Ann M. Veneman, Executive Director of United Nations Children’s Fund (UNICEF) strengthens this symbiosis and correlation between women and children: “The State of the World’s Children 2007 reports on the lives of women around the world for a simple reason: Gender equality and the well-being of children go hand in hand. When women are empowered to live full and productive lives, children prosper. UNICEF’s experience also shows the opposite: When women are denied equal opportunity within a society, children suffer. Working within countries to achieve Millennium Development (MD) Goal 3 –promoting gender equality and empowering women– will reap the double dividend of bettering the lives of both women and children. “
The Millennium Development Goals (MDGs) is a UN initiative, eight international development goals agreed upon by all 192 United Nations member states and at least 23 international organizations during the Millennium Summit 2000 seeking to achieve these by the year 2015. Ms. Veneman further states: “promoting gender equality and empowering women, MD Goal 3, will also contribute to achieving all the other goals”. I questioned, “promoting gender equality and empowering women will also contribute to achieving ALL the other goals ?”. I hurriedly retrieved a saved file, “MDGs” to reference, appended in parenthesis the corresponding number as shown and indeed, got my answer – YES, ALL THE OTHER GOALS ! Categorically, “MD Goal 3 contributes to reducing poverty and hunger (MD Goal 1) to saving children’s lives (MD Goal 4), improving maternal health (MD Goal 5), ensuring universal education, (MD Goal 2) combating HIV/AIDS, malaria and other diseases (MD Goal 6), ensuring environmental sustainability (MD Goal 7), and developing new and innovative partnerships for development (MD Goal 8)”.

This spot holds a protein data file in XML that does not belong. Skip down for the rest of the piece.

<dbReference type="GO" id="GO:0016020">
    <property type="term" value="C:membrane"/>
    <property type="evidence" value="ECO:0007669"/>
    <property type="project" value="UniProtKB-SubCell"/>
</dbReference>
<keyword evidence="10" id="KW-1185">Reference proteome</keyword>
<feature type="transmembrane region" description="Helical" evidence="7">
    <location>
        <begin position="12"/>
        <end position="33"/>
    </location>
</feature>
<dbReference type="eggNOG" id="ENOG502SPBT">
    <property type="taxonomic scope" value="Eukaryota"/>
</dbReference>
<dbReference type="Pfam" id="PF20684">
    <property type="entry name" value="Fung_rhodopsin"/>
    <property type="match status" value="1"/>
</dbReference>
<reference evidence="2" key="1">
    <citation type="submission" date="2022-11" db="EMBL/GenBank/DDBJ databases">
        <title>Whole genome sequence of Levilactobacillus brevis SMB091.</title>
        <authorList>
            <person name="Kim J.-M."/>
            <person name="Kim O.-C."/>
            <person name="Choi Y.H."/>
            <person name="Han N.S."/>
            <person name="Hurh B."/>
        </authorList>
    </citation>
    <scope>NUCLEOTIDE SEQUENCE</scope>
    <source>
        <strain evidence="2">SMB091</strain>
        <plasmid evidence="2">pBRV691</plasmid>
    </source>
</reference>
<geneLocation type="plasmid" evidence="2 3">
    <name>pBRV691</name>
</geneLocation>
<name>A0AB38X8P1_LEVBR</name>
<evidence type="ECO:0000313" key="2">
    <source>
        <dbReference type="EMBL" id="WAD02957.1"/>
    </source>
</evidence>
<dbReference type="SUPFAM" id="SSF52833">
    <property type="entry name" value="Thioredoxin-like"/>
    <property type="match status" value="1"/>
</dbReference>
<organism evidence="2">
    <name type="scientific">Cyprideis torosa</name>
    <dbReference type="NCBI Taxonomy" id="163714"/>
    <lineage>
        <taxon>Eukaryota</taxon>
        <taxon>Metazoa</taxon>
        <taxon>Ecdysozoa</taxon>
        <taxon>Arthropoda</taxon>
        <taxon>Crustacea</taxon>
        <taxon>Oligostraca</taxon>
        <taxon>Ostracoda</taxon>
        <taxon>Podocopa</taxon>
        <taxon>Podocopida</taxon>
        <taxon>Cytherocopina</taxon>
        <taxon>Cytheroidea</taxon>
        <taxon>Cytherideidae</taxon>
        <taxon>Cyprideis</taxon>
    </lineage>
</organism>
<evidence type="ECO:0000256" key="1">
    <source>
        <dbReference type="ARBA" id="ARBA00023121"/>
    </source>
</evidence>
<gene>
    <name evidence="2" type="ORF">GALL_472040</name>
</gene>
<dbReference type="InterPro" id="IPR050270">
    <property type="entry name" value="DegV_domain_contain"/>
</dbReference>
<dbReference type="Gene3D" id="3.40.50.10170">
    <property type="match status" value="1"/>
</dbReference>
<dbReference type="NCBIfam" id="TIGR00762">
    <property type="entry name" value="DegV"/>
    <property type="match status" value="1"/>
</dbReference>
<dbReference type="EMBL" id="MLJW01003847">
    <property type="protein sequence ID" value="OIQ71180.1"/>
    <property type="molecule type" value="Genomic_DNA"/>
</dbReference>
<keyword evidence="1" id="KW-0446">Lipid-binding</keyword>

Humbled, this certainly was more than I had expected in my quest for comprehension and truth. In ‘pondering women and children’, I went from connection to correlation to condition/ality. ‘Condition’ is apparent in a last key message from the UNICEF State of the World’s Children 2007: to have a profound and positive impact on a child’s well-being and development, women’s equal rights and influence must be strengthened and enlarged in the political arena, at work and in the home.
No pun intended, it hit home and the very existence of IamSam: domestic violence.
This farthest-from-intentional occupation and quest brought to mind, heart, gut and being certain realities and some rude awakenings:
1) Domestic violence is a learned behavior. It is learned in the home by observation and reinforcement before the age of 10 (fresnosuperiorcourt.org);